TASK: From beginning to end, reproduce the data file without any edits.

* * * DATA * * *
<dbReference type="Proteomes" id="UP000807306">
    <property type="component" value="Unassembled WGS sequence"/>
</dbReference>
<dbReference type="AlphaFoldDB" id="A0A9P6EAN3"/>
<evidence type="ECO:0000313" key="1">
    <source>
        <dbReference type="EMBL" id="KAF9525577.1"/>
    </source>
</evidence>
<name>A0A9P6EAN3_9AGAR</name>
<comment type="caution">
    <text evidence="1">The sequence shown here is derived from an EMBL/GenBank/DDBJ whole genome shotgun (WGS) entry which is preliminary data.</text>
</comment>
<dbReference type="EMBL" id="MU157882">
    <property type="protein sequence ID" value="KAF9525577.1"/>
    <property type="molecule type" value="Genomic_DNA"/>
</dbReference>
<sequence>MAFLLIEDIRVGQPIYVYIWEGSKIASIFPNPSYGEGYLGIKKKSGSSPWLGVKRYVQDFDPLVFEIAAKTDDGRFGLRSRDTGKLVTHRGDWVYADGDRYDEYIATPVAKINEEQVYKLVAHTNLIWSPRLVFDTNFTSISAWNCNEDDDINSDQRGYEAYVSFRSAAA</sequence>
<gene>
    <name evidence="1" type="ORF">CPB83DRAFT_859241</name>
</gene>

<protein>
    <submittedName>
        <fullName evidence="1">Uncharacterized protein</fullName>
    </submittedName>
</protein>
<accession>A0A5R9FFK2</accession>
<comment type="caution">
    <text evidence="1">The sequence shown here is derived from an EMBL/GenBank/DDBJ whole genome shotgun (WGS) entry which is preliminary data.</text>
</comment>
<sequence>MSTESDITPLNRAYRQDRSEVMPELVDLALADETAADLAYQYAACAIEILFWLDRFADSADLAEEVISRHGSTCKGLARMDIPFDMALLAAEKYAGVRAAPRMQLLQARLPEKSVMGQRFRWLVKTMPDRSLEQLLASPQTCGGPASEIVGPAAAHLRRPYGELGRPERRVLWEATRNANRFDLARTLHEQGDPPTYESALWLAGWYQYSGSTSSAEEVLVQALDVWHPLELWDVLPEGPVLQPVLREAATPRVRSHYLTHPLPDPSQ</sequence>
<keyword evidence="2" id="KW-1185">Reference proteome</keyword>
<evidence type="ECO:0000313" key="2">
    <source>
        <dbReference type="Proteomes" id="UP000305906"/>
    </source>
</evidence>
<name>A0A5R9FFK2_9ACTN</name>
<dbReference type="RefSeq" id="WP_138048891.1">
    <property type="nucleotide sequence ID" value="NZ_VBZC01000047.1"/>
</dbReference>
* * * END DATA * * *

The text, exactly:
<dbReference type="Proteomes" id="UP000807306">
    <property type="component" value="Unassembled WGS sequence"/>
</dbReference>
<dbReference type="AlphaFoldDB" id="A0A9P6EAN3"/>
<evidence type="ECO:0000313" key="1">
    <source>
        <dbReference type="EMBL" id="KAF9525577.1"/>
    </source>
</evidence>
<name>A0A9P6EAN3_9AGAR</name>
<comment type="caution">
    <text evidence="1">The sequence shown here is derived from an EMBL/GenBank/DDBJ whole genome shotgun (WGS) entry which is preliminary data.</text>
</comment>
<dbReference type="EMBL" id="MU157882">
    <property type="protein sequence ID" value="KAF9525577.1"/>
    <property type="molecule type" value="Genomic_DNA"/>
</dbReference>
<sequence>MAFLLIEDIRVGQPIYVYIWEGSKIASIFPNPSYGEGYLGIKKKSGSSPWLGVKRYVQDFDPLVFEIAAKTDDGRFGLRSRDTGKLVTHRGDWVYADGDRYDEYIATPVAKINEEQVYKLVAHTNLIWSPRLVFDTNFTSISAWNCNEDDDINSDQRGYEAYVSFRSAAA</sequence>
<gene>
    <name evidence="1" type="ORF">CPB83DRAFT_859241</name>
</gene>

<protein>
    <submittedName>
        <fullName evidence="1">Uncharacterized protein</fullName>
    </submittedName>
</protein>
<accession>A0A5R9FFK2</accession>
<comment type="caution">
    <text evidence="1">The sequence shown here is derived from an EMBL/GenBank/DDBJ whole genome shotgun (WGS) entry which is preliminary data.</text>
</comment>
<sequence>MSTESDITPLNRAYRQDRSEVMPELVDLALADETAADLAYQYAACAIEILFWLDRFADSADLAEEVISRHGSTCKGLARMDIPFDMALLAAEKYAGVRAAPRMQLLQARLPEKSVMGQRFRWLVKTMPDRSLEQLLASPQTCGGPASEIVGPAAAHLRRPYGELGRPERRVLWEATRNANRFDLARTLHEQGDPPTYESALWLAGWYQYSGSTSSAEEVLVQALDVWHPLELWDVLPEGPVLQPVLREAATPRVRSHYLTHPLPDPSQ</sequence>
<keyword evidence="2" id="KW-1185">Reference proteome</keyword>
<evidence type="ECO:0000313" key="2">
    <source>
        <dbReference type="Proteomes" id="UP000305906"/>
    </source>
</evidence>
<name>A0A5R9FFK2_9ACTN</name>
<dbReference type="RefSeq" id="WP_138048891.1">
    <property type="nucleotide sequence ID" value="NZ_VBZC01000047.1"/>
</dbReference>